Curious Minds

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I have been driving a German car for about a year; the drive and ride were great, but there was one thing that was bothering me. A constant rattling coming from the passenger side which disappeared when someone was sitting. I couldn’t have someone or a dummy sit with me all the time to solve the issue. I was so annoyed by this strange noise that I took it to the dealer few times. They surprisingly or not so surprisingly found that all was well, there were issues and no noise. That’s strange, I must be hearing things.

My young kids usually sit in the back seat and I asked them to listen for the noise, they reported that they heard them too. We all had multiple theories. Maybe it was something to do with the seat, door, glove box or even someone left something when they assembled the car. I thought I would never solve this little annoyance and was even thinking how I could model an uncertain noise and vibration issue.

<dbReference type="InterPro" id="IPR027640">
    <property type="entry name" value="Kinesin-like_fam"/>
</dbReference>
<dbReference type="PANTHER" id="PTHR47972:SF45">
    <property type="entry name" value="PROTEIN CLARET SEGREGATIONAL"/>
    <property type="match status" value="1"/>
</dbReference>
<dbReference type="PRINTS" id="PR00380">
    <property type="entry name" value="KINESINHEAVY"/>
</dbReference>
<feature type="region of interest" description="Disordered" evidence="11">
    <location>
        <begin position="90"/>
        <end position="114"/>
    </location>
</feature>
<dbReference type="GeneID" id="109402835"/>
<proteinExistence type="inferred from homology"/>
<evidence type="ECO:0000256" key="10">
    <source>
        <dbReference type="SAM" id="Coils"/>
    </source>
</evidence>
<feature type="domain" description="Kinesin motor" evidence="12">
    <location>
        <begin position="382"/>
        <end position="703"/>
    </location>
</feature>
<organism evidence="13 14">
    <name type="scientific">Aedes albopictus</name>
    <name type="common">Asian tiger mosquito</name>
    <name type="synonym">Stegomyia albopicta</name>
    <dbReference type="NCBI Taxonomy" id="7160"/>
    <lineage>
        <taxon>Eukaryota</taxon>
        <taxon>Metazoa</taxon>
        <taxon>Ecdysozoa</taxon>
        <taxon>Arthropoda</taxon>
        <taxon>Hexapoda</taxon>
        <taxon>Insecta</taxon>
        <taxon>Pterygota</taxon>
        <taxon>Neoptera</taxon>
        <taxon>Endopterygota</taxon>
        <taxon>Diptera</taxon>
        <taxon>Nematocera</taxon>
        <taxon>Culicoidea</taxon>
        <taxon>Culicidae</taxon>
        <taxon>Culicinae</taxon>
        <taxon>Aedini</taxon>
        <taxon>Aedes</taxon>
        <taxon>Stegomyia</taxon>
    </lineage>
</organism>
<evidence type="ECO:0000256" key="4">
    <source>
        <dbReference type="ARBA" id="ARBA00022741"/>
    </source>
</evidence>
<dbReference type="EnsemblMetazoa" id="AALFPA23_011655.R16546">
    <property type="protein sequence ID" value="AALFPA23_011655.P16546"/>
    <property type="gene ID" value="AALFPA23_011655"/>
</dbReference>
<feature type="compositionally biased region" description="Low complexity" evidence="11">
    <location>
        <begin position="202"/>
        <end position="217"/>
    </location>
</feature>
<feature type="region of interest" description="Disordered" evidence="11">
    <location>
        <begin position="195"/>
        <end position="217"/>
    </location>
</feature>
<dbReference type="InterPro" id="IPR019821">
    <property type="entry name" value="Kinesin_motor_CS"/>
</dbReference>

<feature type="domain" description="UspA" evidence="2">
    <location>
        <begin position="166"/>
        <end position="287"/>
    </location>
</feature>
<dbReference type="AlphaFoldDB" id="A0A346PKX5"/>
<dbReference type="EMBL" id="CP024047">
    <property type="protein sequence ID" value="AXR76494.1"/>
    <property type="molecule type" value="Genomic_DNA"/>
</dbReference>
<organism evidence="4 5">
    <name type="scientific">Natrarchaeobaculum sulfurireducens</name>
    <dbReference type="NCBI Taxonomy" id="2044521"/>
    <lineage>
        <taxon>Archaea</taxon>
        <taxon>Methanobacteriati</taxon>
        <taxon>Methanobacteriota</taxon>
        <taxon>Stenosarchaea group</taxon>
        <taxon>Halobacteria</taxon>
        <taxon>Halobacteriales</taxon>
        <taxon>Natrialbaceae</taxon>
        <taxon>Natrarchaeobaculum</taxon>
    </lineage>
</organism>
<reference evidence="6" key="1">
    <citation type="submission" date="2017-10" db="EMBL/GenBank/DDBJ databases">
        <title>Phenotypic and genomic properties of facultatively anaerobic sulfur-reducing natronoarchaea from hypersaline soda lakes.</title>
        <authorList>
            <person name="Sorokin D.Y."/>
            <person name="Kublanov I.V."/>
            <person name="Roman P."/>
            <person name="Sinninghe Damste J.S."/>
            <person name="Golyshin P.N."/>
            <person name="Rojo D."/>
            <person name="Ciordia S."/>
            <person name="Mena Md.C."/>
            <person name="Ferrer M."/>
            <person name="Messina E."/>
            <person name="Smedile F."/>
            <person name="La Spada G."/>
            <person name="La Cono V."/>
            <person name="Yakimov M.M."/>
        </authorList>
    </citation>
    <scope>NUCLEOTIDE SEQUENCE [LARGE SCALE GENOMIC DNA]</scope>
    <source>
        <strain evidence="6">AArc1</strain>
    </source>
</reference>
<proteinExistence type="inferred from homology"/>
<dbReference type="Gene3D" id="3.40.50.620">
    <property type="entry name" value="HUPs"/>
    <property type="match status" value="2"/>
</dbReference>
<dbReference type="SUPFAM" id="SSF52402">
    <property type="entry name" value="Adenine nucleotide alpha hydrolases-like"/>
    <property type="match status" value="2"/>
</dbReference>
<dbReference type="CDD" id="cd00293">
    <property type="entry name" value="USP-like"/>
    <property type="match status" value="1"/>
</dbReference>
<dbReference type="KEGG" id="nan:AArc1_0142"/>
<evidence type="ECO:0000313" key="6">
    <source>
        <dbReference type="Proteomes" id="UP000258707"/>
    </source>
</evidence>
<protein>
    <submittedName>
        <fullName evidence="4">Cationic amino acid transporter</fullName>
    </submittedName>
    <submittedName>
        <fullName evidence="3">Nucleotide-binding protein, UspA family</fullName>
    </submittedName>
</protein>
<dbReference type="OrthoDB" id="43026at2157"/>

But young minds what they are, my 10-year-old daughter, suddenly tells me while we were riding quietly, “Dad I know what is making the noise”. I had to laugh, it was so simple. The passenger seat belt buckle is rattling on the side of the plastic frame (B-pillar facia) and that is the rattling you hear. She promptly moves the buckle up further so that it does not touch the plastic and voilà, the noise disappears. I was surprised and touched how an observant young child could solve this rattling issue that more than a few solid minds could not.

What I learned is, technology and complexity do not always work for problem-solving… Being curious, listening and questioning the norm make a difference…